Have you ever been in an interview where the interviewer has asked, “Tell me about your dream job,” or “If you could have any job in the world, what would it be,” or some other similarly hypothetical question about where you envision yourself?
When posed with the what is your dream job interview question, you might actually get quite excited when answering, pouring out your true passion, or you might clam up because you haven’t really thought that far ahead in to the future and don’t know what your dream job would be.
But why are they asking you this anyway? Aren’t you here to talk about their current opening?
This question can be a little tricky to answer, especially depending on the interviewer. There are often several motives behind this question. One is to see if you really do think into the future and know what you want out of position, how you might see yourself growing.
Another is to see if the position you are applying for really fits into your career plan. After all, if you’re applying for an administrative position, but your real passion is design or acting, the interviewer might feel you’ll jump ship at the first opportunity that opens up in your field.
Sometimes, this question is about the interviewer trying to connect with you and see what your true passions are. This can be good and bad as you never want the topic to stray far from how qualified you are for the job you are interviewing for.
Always remember your reason for being in the interview, and don’t let questions like this one sway you from your goal of learning more about the company, the position, and ultimately landing the job if you feel it’s a good fit for you.
Honesty is always a good approach, if it fits in-line with the position you’re applying for. If you’re applying for a junior marketing position and if you’re dream is to one day be a marketing executive, you can easily tell the interviewer about your dream role and how landing this position will help provide you with the right experience and opportunities to grow within their organization while showcasing your talents, etc.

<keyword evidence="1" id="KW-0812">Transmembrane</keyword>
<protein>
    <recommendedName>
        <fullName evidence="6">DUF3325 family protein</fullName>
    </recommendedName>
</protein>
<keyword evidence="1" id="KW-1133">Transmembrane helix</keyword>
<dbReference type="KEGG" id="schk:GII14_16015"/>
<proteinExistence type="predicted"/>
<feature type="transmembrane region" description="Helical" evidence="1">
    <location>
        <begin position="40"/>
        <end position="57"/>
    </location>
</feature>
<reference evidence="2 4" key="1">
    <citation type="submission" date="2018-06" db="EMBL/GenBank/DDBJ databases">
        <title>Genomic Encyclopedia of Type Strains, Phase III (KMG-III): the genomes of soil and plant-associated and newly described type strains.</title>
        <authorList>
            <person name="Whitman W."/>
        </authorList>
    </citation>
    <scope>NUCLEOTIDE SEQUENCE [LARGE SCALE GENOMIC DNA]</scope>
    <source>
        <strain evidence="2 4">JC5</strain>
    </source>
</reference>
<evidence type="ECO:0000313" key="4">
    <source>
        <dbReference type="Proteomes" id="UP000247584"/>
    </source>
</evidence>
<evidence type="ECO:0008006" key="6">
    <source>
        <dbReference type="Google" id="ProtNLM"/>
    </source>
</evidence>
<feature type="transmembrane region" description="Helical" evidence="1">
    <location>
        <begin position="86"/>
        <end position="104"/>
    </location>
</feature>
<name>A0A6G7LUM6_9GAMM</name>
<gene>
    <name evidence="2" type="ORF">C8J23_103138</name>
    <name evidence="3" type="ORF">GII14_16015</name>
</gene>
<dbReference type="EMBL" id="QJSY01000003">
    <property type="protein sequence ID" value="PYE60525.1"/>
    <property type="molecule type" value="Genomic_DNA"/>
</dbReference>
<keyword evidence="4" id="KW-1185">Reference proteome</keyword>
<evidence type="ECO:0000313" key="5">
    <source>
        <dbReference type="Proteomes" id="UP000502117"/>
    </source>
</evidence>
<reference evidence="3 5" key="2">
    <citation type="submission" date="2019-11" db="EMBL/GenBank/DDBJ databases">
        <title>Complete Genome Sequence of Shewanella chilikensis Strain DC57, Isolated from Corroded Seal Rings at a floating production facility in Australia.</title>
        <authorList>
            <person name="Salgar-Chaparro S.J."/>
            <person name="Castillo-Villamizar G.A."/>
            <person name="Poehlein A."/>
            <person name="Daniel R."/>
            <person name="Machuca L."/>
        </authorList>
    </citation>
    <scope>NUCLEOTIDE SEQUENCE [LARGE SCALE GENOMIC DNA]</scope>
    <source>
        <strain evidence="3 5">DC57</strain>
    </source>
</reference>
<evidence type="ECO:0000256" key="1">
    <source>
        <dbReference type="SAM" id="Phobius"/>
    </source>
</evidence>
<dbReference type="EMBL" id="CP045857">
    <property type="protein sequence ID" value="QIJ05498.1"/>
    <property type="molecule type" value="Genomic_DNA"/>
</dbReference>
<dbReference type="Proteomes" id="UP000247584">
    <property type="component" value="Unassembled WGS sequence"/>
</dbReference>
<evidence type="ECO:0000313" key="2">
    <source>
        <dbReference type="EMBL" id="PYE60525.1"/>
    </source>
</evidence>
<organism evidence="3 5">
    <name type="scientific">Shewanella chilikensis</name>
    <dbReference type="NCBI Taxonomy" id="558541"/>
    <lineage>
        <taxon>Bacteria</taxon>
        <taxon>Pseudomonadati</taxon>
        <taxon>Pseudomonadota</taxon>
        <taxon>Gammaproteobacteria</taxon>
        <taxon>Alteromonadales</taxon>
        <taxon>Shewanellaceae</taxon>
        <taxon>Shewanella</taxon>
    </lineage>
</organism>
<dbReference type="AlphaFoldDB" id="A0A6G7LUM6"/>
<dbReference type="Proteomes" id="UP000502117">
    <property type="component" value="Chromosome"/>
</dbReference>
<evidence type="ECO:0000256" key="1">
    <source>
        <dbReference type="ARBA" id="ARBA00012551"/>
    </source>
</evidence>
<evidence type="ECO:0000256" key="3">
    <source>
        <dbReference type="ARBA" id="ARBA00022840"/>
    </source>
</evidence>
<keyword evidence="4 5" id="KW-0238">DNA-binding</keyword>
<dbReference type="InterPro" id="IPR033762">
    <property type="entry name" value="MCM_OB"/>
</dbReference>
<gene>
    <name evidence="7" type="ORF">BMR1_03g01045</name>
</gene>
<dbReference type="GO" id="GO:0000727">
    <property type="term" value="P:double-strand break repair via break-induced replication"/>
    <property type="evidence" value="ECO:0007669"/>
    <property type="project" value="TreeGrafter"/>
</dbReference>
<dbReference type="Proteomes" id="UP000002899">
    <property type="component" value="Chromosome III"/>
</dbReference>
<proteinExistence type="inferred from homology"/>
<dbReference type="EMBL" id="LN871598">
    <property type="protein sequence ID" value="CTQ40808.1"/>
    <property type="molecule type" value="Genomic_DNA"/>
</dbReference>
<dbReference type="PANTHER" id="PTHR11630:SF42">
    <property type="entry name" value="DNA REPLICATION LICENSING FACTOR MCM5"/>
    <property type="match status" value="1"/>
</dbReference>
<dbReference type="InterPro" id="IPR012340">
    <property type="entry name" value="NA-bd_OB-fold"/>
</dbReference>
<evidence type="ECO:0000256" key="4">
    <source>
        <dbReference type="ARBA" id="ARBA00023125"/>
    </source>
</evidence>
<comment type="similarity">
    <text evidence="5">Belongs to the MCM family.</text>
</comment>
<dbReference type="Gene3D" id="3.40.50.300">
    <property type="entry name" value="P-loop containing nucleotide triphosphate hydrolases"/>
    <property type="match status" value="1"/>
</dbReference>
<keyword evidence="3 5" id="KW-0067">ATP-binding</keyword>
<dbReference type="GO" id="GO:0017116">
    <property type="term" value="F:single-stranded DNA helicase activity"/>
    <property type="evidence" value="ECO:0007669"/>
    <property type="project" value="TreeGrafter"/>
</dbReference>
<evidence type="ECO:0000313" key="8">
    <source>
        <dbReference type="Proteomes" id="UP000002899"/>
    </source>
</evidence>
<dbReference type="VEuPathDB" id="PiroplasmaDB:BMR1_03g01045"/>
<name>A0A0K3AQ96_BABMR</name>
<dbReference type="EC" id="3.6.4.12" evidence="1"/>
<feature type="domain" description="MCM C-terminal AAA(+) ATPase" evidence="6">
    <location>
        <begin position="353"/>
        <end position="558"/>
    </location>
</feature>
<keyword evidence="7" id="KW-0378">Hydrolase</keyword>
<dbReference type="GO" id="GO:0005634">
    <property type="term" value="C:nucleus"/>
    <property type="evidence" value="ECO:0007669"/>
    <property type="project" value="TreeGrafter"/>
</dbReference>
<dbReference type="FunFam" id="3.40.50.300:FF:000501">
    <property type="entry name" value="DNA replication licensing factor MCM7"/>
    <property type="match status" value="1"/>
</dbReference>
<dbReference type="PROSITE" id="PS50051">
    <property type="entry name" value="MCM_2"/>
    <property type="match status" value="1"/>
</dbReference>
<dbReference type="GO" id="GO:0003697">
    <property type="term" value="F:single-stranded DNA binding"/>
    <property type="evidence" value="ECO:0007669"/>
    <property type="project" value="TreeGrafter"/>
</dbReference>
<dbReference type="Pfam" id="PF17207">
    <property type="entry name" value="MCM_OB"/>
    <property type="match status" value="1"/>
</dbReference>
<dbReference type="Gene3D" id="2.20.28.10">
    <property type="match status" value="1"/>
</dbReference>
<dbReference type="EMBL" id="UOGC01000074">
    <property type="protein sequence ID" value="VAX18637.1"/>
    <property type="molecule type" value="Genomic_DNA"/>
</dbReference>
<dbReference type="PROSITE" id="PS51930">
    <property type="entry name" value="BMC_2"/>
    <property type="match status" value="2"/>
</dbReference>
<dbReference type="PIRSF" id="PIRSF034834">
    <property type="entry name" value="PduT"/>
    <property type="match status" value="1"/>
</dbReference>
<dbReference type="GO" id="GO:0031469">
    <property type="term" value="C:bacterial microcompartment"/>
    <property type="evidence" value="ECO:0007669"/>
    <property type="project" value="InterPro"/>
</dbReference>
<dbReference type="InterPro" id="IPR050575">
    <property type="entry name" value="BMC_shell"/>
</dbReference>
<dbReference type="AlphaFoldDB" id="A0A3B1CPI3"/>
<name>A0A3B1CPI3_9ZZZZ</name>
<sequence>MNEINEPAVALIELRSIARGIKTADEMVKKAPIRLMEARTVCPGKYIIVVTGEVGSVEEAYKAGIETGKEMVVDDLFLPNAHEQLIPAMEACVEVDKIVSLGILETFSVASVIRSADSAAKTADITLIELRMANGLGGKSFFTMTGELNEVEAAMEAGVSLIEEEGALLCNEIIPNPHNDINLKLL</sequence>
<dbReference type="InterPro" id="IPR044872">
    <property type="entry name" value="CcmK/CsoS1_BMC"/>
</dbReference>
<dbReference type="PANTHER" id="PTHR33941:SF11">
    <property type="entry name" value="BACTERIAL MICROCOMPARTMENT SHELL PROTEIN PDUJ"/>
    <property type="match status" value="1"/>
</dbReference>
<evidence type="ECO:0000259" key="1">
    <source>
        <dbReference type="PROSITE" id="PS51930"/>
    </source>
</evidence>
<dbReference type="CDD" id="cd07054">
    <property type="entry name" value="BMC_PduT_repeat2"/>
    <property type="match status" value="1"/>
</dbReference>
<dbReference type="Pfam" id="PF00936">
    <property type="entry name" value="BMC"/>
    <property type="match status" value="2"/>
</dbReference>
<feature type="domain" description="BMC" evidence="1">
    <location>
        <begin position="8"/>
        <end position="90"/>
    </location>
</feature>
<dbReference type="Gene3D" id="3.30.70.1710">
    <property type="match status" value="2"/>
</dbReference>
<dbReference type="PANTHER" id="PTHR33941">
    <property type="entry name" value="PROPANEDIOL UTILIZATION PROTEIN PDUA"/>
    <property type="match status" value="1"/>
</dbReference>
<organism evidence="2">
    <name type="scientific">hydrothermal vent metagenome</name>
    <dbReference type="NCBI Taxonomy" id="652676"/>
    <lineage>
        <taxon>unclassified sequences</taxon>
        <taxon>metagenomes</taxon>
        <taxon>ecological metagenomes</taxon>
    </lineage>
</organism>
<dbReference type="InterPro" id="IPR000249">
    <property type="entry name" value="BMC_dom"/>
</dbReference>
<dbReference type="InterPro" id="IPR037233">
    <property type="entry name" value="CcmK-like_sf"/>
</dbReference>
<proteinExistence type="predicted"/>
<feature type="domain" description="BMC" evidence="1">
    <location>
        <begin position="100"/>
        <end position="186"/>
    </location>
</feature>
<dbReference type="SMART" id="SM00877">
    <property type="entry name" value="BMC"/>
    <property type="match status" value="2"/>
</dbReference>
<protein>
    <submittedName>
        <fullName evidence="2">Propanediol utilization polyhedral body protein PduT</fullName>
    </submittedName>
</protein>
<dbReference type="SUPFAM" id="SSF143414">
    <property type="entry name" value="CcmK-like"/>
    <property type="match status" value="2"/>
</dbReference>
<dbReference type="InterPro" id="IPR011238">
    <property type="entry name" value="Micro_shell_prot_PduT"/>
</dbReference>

The key to that is again, tying it back to the position at hand and relating back what you can offer the company, and that you plan to stick around.
Unless it really is the absolute truth, don’t ever say your dream job is the one at hand. You may lose credibility with the interviewer or they just may take you for a person who doesn’t think much of themselves and therefore cannot see anything greater.
If your dream job really has nothing to do with the position at hand or you’re just not sure what your dream job is, you might want to stick to talking about the qualities of your dream job. What’s the environment like, the company culture, and how it makes you feel. You can also try tying some of these qualities back to the company that you are interviewing with.
An example of how you might approach answering it objectively would be: My dream job is any job that I love getting up in the morning for and that helps me learn and grow towards new possibilities that I may not see today, or may not exist today, but I will be ready for when it comes. That’s why this job excites me because I am extremely interested in the work and I feel that my prior experience at XYZ can add value to the great work you’re already doing here.
(Bear in mind, this statement is more generic, and you’d want to dress it up with your own thoughts, personal feelings, and experience, but it should give you a sense of what you’re aiming for)
Whether or not you get asked this question in the interview, it’s a great question to answer for yourself to understand more about what you are working towards and how you see your career growing.
It’s okay not to know what role specifically you might see yourself in, but you should know what you want out of a company and what drives you as a person.
So the next time you’re confronted with the what is your dream job interview question, remember to be passionate and enthusiastic, but don’t let that long-term passion run away with an answer that doesn’t help you achieve your short-term goal of getting the job.
Be excited, be honest, but always remember to relate your answer back to the position and the company at hand, and how landing this position is a part of the bigger picture you see yourself in someday.
Robin L. Rayburn is the Editor & General Manager of Interviewing.com. Robin was introduced to the recruitment industry in 2007 and her passion for people has never let her stray far from it since. In her spare time she manages her blog, RestlessPillow.com, tweets from @interviewingcom and @chitowntexan, and is always striving to help those around her who have a vision for success. You can also find Robin on LinkedIn and Google+.